Debrincat says there is a far better range of competent providers in the marketplace than existed four years ago. But in terms of organisations deploying e-commerce there was never a dotcom boom, he says. "The so-called dotcom boom was all about perceived vendor company market value and not about the value or availability of solutions. The dotcom boom was more about share price than anything else. One problem was that businesses sprung up overnight offering solutions that did not work. Today we have workable e-commerce solutions but we have to get over the so-called dotcom past," he warns.
E-commerce has moved from the nice-to-have to the must-have basket, says Debrincat. "Australia has been a slow adopter but experience from Europe and USA shows that consumers are becoming e-commerce aware. So if you get a customer to your Web site and they cannot buy easily they will go elsewhere. It is kind of like having a shop on George St in Sydney that is permanently closed. That is a waste of space," he says.
Luke Faccini, managing director of Sydney-based graphic design company The Sponge, says nowadays there is more information available about what can be achieved and models that can work more successfully, so business owners and managers know more about what they should spend. "In our experience over the last several months there has been a steady increase in company spending on Web presence and e-commerce, marketing in general, to expand and secure market share," he says.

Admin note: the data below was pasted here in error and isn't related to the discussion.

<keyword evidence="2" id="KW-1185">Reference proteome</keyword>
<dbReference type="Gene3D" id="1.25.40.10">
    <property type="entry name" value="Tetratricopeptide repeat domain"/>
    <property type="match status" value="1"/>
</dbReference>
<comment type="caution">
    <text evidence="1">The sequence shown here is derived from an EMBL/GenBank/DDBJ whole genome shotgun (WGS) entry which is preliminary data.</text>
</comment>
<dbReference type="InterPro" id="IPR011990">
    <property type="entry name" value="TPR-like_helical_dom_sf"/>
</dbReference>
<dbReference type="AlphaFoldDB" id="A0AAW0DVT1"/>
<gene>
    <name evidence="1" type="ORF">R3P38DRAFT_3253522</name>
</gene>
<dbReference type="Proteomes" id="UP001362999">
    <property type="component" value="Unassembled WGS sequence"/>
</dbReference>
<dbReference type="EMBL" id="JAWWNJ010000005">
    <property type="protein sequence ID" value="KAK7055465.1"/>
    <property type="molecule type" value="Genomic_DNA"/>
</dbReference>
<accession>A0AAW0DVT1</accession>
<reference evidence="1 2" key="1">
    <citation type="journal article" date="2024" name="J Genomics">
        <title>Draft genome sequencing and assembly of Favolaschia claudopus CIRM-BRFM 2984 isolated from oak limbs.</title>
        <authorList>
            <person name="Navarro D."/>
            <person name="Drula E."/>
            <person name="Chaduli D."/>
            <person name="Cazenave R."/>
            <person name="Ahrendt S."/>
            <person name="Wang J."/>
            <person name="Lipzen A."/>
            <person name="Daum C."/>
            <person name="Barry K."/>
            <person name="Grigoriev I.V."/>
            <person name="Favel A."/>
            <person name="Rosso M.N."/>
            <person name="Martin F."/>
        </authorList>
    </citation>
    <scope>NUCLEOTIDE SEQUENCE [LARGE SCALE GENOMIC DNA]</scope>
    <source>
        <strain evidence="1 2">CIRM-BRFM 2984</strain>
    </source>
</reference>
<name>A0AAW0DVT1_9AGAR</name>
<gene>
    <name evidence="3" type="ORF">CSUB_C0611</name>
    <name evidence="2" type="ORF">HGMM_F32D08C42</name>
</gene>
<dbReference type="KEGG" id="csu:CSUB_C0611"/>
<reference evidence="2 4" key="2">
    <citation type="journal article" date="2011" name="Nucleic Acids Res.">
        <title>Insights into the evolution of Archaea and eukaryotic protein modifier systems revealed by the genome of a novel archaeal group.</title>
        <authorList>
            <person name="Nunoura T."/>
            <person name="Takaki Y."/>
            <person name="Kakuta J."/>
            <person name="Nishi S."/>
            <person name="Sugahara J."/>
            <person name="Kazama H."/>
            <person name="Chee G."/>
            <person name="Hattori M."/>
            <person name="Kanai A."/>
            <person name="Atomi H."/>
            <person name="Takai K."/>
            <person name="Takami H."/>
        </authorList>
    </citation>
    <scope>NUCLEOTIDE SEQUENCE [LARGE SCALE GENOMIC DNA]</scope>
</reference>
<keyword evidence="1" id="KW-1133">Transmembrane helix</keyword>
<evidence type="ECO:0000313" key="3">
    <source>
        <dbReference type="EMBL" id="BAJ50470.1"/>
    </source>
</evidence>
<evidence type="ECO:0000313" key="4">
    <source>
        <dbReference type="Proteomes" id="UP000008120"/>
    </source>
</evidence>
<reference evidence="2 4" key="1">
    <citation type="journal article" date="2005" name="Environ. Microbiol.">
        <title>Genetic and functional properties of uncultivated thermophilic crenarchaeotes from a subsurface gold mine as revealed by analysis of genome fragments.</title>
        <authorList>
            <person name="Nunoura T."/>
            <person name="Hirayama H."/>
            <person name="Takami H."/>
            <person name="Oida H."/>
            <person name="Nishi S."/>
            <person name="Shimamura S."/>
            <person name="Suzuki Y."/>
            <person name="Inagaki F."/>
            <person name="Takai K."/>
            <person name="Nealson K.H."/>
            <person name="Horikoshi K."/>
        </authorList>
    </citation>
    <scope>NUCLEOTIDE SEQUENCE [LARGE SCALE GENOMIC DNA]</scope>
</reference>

Faccini says there are three main reasons a company might outsource its e-commerce function. The first is if it has decided to expand its customer base via the Net and has no experience in the area of e-commerce or marketing via the Internet. The second is if it doesn't have a skilled Web developer or designer on staff. Finally, if previous attempts at setting up an e-commerce Web site in-house, or by low level Web developers, have been unsuccessful and failed, a company might be tempted to outsource it.
Debrincat says this is an area in a state of change. "We are seeing the one person design and development companies slowly go away now that e-commerce is a critical part of the business infrastructure," he says. "In our experience different aspects go to different partners. There are organisations that do it all, but the issue is to find the best provider for the job. There is a significant range in pricing depending on the scope of work, with smaller companies more likely to use the one-stop-shop approach," he adds.
According to Debrincat, at last count there were over 1200 ISPs in Australia, 300 to 400 Web design companies, 100 or more Web developer companies and 10s of e-commerce providers. "The market is messy. The problem with doing bespoke development is that the Web designer or developer may not be there in a year or so and the value of what you have is gone," he warns. "The market is sorting this out as we speak and we are seeing packaged applications replace bespoke development in the e-commerce space and the Web space in general. This was the same phenomenon we saw in the 1980s with the general packaged software market," he adds.